Most of these workers were over the age of 45 and many of them ended up having to retire early. In Germany, after energy liberalisation, those working with electricity companies fell by a third, with a loss of 70,000 jobs over eight years. Even in Ireland, there was a drop of almost 30% in the number of employees, while in Sweden the same rate of employment reduction was observed.
A more recent study, published in 2017 by the European Parliament, titled ‘Employment in privatised utilities: A higher risk of precariousness?’, notes that “cutting labour costs by reducing headcount and reducing spending on pay and conditions appears to be the logical consequence of this, and this is borne out by the majority of our literature findings”.
Most of the redundancies occurred among technical and maintenance staff. In contrast, managerial and legal posts increased.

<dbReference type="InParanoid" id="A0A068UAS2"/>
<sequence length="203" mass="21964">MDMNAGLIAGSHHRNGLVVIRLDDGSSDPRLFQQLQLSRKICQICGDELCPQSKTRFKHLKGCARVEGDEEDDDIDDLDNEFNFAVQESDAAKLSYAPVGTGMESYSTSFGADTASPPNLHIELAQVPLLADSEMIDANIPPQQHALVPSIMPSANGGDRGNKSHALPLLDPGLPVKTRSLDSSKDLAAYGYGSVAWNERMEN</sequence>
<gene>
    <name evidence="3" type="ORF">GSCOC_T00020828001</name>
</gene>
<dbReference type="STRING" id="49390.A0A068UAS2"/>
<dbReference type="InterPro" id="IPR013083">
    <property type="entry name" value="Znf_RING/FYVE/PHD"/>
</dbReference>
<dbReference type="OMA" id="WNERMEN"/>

Worse employment conditions
New jobs were in the form of part-time contracts and outsourcing, with many workers ending up self-employed on a contract with the company that previously employed them. As a result, “young workers and technical graduates have suffered as new employment opportunities in the sector have declined”. Furthermore, the study concludes that “the incidence of temporary working in energy and water increased” and that “there is evidence that, for new workers, inferior terms and conditions can be put in place”. This while “there is some evidence of increases in the measures of stress-related ill health among employees”.